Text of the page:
Day 13: Mt. Washington

PCT Mile 1976 – 1999

Miles Hiked = 23

This morning I was up early and on the trail by 5:50am. I had about 7 miles to McKenzie Pass where the trail crosses Highway 242. This road leads east to Sisters and Bend. It was another beautiful morning and was quite warmer than the last two.

I’ve been seeing more wild flowers the last few days – maybe because there is more water???

Soon I had a view to the north. That’s Mt. Washington on the left, Three Fingered Jack in the middle and Mt. Jefferson on the right. I’ll go by them all in the next few days.

I passed a small pond

and then had a nice look back at North Sister – I passed by all Three Sisters yesterday.

North Sister

As I got closer to McKenzie Pass I walked through another burn area. There always seems to be a lot of Dwarf Fireweed in these burn zones.

As I approached McKenzie Pass I took a short side-trail to Lava Lake Campground where I took advantage to the facilities – one of the great luxuries when thru-hiking!!!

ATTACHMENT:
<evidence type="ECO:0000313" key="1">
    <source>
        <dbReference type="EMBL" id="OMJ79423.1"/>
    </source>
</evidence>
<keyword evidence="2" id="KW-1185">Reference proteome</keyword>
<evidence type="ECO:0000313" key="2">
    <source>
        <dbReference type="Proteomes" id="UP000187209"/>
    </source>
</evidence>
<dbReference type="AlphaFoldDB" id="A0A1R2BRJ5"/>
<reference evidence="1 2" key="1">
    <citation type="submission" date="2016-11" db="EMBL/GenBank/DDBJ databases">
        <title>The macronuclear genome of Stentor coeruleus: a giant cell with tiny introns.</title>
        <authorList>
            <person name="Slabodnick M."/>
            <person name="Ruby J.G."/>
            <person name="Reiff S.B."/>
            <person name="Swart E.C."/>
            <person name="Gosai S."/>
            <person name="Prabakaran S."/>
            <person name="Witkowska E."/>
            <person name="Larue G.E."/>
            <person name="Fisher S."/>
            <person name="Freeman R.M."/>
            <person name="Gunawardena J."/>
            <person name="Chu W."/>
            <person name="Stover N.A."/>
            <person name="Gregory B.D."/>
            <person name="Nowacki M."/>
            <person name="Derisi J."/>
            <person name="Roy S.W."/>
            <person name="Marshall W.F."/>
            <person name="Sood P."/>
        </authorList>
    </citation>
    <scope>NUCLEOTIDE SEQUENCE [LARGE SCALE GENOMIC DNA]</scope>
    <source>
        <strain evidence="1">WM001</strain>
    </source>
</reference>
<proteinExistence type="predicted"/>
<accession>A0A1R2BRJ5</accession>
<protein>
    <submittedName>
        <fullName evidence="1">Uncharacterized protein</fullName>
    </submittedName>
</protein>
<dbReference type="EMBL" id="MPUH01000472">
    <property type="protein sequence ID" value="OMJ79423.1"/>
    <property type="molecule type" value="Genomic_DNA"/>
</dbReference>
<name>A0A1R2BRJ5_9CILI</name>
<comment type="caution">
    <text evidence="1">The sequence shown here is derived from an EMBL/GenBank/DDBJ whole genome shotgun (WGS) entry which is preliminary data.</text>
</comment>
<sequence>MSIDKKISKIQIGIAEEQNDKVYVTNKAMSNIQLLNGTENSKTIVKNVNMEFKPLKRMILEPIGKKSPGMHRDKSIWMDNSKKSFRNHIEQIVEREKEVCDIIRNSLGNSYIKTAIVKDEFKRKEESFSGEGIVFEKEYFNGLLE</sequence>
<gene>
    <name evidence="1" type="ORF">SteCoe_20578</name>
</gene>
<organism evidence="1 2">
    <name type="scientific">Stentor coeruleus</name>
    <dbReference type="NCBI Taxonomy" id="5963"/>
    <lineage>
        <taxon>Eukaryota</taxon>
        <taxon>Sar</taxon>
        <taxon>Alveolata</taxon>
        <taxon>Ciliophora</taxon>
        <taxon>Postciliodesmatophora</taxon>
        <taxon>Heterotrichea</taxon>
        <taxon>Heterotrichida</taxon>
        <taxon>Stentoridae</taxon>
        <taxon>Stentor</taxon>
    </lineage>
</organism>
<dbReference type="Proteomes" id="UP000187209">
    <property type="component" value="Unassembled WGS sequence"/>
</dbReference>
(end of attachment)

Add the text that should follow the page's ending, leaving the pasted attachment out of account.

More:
I had a short road walk from the campground back to where the PCT crosses the highway. There is a lava-field observatory along the highway that people can visit.

I continued on to where the trail crosses the highway – thankfully there was a water cache! So I took what I needed. Thanks trail angel!!!

The next five to six miles are primarily through a giant lava rock field – it is huge. Walking on a trail of lava rocks is tricky and requires focus – I didn’t want to twist an ankle or fall down but I was most worried about destroying my trail runners, so I tried to step carefully. This wouldn’t be a good place to have a shoe disintegrate!

As I walked across the lava-rock field I had another nice view back at the Three Sisters.

North & Middle Sister

Here’s a video of my view – hopefully it uploads to this blog

As I continued north on the PCT, I eventually got past the lava-rock field but I re-entered a burn zone.

The trail was traversing around the western side of Mt. Washington

Mt. Washington
Mt. Washington

I finally reached a side trail to the Big Lake Youth Camp (BLYC). In normal years, BLYC is very hiker friendly and accepts hiker resupply packages and supports PCT hikers with water supply, showers, laundry and meals. The last two summers, however, they have been closed to PCT hikers because of Covid.

They did still supply water via a water faucet, so I took advantage.

After collecting two liters of water from the water faucet at BLYC, I continued down the trail for a couple more miles and made camp near a pond.

Thanks for following!

3 thoughts on “Day 13: Mt. Washington

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